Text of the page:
When many people hear the word Yoga they instantly associate it with particular images, ideas, and preconceived notions. I’d wager that most think of stillness, relaxation, meditation, and stretching. Some might think it’s weird (and let’s be honest, there are some pretty weird moments in some classes). Out of curiosity, I wondered just how many different yoga classes there are. And, you know what? I couldn’t find an answer! One website had a list of 31 with an “etc, etc” at the end of it. Others try to classify classes into 5 or 6 broad types. But with the recent Yoga craze sweeping the US, it seems like new Yoga classes are popping up left and right. Having tried a handful of class types myself, I figured I’d take some time and talk about my experiences with each.
Description: Hatha is a general term that can include many of the physical types of yoga. Most Hatha classes are slow-paced and gentle and provide a good introduction to the basic yoga poses.
Where I tried it: Washington University, St. Louis, MO
What I thought: Hatha is a great practice for centering yourself. I find that I have more mental focus because I’m being given specific instructions as to where my mind should be concentrating. For example, the chakras (areas pictured above). Each chakra is said to bring a different energy and meaning to the practice. That being said, the classes I tried were very slow and therefore (for me) physically unchallenging. It definitely worked in terms of getting my mind off of other things going on in my life.
Description: Vinyasa is also a general term that describes many different types of classes. Most movements are based on sun salutations, where breath is matched to movement. More intense stretching (pictured above) is done at the end of class. Vinyasa is also called Flow, because movement is continuous from one posture the the next.
Where I tried it: Yoga Agora, Astoria, NY
What I thought: I’ve done more Vinyasa than any other Yoga type. I love that it keeps me moving, and after a 75 minute class I am almost always sore the next day. Modifications are always given to accommodate all fitness levels, so whether you are a beginner or an expert, you can always gain something from the class. I don’t often do as well clearing my mind in Vinyasa because I’m focused on challenging myself physically as much as I can.
Description: Done in a 105 degree room, Bikram Yoga classes are always 90 minutes and consist of the same series of 26 postures with 2 breathing exercises. There are no deviations from the strict schedule, and water breaks are only encouraged at certain times during the class.
Where I tried it: Bikram Yoga St. Louis, Clayton, MO
What I thought: What many people find challenging about Bikram is the insane heat. I’ve literally never sweat so much in my life! If you imagine throwing a towel into a pool and then removing it, that’s what happens to towels in the Bikram room. What I liked was that I felt SO accomplished after successfully completing the class, and also felt very refreshed in a strange way. What I didn’t like was that every class is exactly the same minus variation in teachers. I like a lot of variety in my workouts, so Bikram isn’t something I’d want to do very often.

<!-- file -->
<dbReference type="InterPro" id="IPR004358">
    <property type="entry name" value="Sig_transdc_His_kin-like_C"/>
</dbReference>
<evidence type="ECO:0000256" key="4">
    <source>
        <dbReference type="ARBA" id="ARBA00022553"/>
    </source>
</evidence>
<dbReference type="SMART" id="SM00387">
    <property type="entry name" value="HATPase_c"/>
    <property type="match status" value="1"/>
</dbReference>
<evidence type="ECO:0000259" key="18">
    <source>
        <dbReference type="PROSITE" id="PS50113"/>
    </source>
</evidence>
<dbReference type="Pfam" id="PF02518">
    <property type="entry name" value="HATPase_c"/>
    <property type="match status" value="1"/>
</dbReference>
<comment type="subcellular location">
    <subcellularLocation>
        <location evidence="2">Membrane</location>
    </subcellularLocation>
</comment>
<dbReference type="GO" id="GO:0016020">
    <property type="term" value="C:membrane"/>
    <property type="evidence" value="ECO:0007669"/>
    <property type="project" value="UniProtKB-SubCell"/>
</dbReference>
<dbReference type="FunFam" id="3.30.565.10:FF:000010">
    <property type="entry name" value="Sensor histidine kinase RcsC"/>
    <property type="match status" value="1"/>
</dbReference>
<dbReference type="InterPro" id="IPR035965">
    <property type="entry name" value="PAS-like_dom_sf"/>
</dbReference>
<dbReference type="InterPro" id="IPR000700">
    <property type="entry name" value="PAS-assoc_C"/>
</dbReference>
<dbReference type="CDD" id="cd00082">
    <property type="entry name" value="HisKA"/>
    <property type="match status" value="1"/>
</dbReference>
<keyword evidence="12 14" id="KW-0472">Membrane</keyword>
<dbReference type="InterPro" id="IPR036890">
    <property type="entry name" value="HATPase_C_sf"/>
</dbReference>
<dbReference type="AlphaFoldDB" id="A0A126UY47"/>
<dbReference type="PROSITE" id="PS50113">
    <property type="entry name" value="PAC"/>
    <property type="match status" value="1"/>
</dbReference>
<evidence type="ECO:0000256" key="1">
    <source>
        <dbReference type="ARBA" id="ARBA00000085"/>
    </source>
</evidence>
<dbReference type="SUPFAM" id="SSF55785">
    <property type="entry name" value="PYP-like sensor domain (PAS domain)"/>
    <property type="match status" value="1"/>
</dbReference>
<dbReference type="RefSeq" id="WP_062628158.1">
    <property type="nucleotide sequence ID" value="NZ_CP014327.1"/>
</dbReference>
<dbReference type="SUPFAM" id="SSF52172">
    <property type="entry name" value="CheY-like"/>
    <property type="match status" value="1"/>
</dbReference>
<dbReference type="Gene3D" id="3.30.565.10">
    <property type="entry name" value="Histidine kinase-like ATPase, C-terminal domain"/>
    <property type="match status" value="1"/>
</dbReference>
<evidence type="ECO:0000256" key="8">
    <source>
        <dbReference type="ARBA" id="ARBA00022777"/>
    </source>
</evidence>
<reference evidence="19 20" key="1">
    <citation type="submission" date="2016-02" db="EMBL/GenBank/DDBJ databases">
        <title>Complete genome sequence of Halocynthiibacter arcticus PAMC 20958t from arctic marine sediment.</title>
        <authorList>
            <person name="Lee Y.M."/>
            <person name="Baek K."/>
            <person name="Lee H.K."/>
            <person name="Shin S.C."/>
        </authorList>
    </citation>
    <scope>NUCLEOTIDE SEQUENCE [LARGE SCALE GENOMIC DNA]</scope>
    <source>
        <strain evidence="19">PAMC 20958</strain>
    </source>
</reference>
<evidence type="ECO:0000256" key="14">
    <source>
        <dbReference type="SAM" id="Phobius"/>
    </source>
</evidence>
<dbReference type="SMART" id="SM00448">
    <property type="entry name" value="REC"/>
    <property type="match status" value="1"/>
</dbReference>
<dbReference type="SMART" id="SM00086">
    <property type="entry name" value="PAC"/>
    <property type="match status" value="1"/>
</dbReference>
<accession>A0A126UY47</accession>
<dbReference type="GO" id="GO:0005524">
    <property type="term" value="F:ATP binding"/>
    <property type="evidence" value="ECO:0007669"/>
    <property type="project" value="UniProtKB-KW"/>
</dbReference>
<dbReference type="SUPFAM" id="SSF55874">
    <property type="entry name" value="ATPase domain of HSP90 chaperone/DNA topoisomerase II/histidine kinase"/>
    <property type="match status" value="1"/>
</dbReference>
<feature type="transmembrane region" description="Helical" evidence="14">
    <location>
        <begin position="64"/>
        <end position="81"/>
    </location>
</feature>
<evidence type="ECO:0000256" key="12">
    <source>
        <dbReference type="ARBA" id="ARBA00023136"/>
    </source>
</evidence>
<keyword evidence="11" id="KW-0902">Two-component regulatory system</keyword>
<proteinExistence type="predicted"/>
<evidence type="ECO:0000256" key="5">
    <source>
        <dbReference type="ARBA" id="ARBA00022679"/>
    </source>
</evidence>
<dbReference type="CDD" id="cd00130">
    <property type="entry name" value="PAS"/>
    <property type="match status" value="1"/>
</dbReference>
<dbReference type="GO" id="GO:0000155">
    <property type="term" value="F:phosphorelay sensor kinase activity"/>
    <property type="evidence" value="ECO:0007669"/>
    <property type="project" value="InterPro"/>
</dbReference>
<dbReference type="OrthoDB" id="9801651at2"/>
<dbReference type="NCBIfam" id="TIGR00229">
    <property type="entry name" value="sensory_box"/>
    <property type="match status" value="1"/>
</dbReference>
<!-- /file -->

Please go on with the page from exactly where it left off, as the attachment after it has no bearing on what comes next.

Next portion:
Description: Yoga nidra refers to the conscious awareness of the deep sleep state; it is also called “Yogi sleep.” The point of the class is to achieve ultimate relaxation.
Where I tried it: Infinite Yoga, Larchmont, NY
What I thought: I didn’t realize coming into Yoga Nidra that it was a sleepy-yoga class. You can imagine my surprise when I literally lapsed into a very deep sleepy relaxed state where I was on the edge of reality and dreams. It was crazy!! And I’m the type of person who usually can’t sleep unless I’m horizontal, lying on my side, in complete darkness, with no noise (Picky, I know). It was the most relaxed I’ve pretty much ever felt in my life. Definitely recommend it if you feel you need to slow down a bit.
Core Power Yoga
Description: Core Power Yoga is Yoga for avid fitness gurus. It’s very fast paced and all about sweating, cardio, and strength. Core Power Yoga is a private franchise that has many of it’s own types of Yoga classes, all of which involve loud thumping music.
Where I tried it: Core Power Yoga, Denver, CO
What I thought: It was a great workout. I left the class feeling like I really burned calories, and didn’t feel that I needed to get any additional exercise in. I thought it was a very creative way to marry Yoga with bootcamp! That being said, this is not the place for mental relaxation- it’s all about a challenge.
Core Fusion Yoga
Description: It should come as no surprise that Core Fusion Yoga really focuses on the core. Classes incorporate a lot of Vinyasa flow with extra special attention to tightening and strengthening abdominals. There is less traditional Yoga meditation, but a lot of traditional movements.
Where I tried it: Exhale Spa, Manhattan, NY
What I thought: This is a great class for toning and sculpting. Core fusion incorporates exercise “toys” that destabilize poses, which forces you to use many of your smaller muscles to stay balanced. It reminds me a lot of a cross between Yoga and Pure Barre. Also, they have a DVD which is the budget friendly way to go if you can’t afford to attend their classes all the time (it’s the way I go anyway!).
So there you have it! Just a small sampling of Yoga classes I’ve tried. No matter the experience you’re looking for, it seems like there is something for everyone!
What Yoga classes have you tried?